Not up to Williams to judge me: Dunderdale

Premier Kathy Dunderdale says it's up to the people of Newfoundland and Labrador, not her former boss, to decide her level of competence.
Kathy Dunderdale speaks with reporters at Government House in St. John's on Tuesday. (CBC )

Premier Kathy Dunderdale says it's up to the people of Newfoundland and Labrador, not her former boss, to decide her level of competence.

In an interview on Monday with CBC News, former premier Danny Williams appeared to call into question the capabilities of Dunderdale and other female ministers when he paid a compliment to his former communications director, Elizabeth Matthews.

When asked to respond to the statement so close to an election, Dunderdale said, "I've had people try to define me all my life. I reject it categorically."

Williams, who has had a rocky relationship with Dunderdale since he left office last December, described Matthews as more competent than the women in his own cabinet. Dunderdale had been deputy premier in Williams's government, as well as the minister of natural resources.

"I am who I am," said Dunderdale.

"People of this province will decide my capabilities and abilities as leader of this party and as premier of this province and I am very comfortable with that."

In a letter that Williams wrote on Dec. 2 — a day before he stepped down as premier — and obtained by CBC News, Williams offered Matthews a six-year position as a vice-chairperson with the C-NLOPB, which regulates the offshore oil industry.

Dunderdale has always insisted that the decision to hire Matthews was hers, and has maintained that Williams had no role in selecting his former communications director for a position with the Canada-Newfoundland Offshore Petroleum Board.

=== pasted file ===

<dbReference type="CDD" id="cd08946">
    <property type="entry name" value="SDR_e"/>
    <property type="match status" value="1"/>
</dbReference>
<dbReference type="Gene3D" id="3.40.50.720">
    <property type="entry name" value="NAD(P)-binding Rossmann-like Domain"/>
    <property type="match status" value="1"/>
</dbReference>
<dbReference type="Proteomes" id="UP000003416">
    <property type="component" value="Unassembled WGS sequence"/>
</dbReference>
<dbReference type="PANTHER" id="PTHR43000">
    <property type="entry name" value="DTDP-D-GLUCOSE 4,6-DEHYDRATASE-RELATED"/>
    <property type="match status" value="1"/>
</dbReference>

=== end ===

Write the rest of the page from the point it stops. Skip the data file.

Williams said Monday that the letter was put on file and not delivered.

Speaking with reporters Tuesday, Dunderdale said the letter was a draft and she had only been made aware of it after its release by CBC News.

"So as I have said in the past, Elizabeth Matthews was my nomination, I put her name forward because I thought she was extremely competent and capable of doing that particular job and nothing that came out yesterday changed that," Dunderdale said.

However, she said that Williams had suggested to her that Matthews be considered for the job.

Matthews withdrew herself from the competition last spring, amid a political furor over what Opposition politicians called patronage.

Meanwhile, Liberal Leader Kevin Aylward is concerned that Dunderdale and Natural Resources Minister Shawn Skinner misled media last spring on whose idea it was to select Matthews.

"The present premier and the present minister of natural resources had a responsibility to clarify what was occuring in the process and it appears that they put out information that doesn't appear to be the case," Aylward told reporters.

Aylward also pointed out what he calls the appearance of growing problems within the governing PC party.  

"There seems to be a friction that seems to get created almost on a daily basis."